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Migraines causing white matter brain lesions?

#1

Ive been doing some research on Migraine and the link between MS… apparently according to good old google it is in fact possible that Migraines can cause white matter lesions on the brain - which I do infact have on my own brain scan, hence having the MS diagnosis. This is very interesting I have never questioned this before as I wasn’t under the impression Migraines cause such injury to the brain.

Had anybody had a MRI brain scan and found lesions?

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Just diagnosed, scared, and don't know what to do. PLEASE HELP ME!
#2

Yes. The “bright spots” or white areas on an MRI—which are associated with MS—are also characteristic of migraine patients, as I understand it. My GP called me after my MRI to explain that my scan had the bright areas but that since I did not have the other symptoms of MS, she didn’t think that was what I had. She sent my scan to neurologists who specialize in MS but they declined me as a patient because I did not meet the criteria that disease. I subsequently saw different neurologists who diagnosed chronic migraine. My further online research turned up a few sources that confirmed the correlation of the MRI white spots and migraine. So—these spots on the MRI do not (necessarily) mean that you have MS; they could in fact confirm a migraine diagnosis. (Please note I am not an expert; just a self-informed patient.)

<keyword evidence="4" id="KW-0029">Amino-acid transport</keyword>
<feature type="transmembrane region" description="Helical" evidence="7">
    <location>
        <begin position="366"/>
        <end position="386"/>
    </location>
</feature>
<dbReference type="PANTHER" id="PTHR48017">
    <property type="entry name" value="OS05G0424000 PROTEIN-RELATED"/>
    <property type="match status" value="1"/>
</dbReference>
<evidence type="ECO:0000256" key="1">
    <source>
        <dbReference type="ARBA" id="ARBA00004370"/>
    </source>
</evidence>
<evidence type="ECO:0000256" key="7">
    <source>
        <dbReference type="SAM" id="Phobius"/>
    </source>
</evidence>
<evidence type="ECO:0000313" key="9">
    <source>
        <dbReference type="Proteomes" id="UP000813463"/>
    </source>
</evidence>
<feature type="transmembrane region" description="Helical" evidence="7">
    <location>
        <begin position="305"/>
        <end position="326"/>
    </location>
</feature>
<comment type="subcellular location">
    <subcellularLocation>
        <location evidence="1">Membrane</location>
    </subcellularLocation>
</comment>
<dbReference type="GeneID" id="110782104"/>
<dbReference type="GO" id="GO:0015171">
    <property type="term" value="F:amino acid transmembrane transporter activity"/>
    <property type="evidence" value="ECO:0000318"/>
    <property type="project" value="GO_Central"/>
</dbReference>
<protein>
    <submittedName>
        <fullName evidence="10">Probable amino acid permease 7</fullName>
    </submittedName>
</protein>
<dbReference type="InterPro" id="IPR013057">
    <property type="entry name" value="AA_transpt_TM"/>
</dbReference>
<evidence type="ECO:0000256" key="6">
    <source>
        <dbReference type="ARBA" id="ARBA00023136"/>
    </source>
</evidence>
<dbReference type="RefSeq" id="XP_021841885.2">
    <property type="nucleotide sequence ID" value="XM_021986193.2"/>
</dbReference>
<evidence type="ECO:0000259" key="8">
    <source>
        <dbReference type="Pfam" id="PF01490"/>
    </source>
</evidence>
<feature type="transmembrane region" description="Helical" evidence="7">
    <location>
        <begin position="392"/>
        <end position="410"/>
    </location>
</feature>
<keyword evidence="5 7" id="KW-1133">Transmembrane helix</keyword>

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#3

As a follow-up, not much seems to be known about the long-term health implications of these spots on the MRI. This article encouragingly suggests that long-term effects are minimal. (Enough to worry about with this condition, right?)

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#4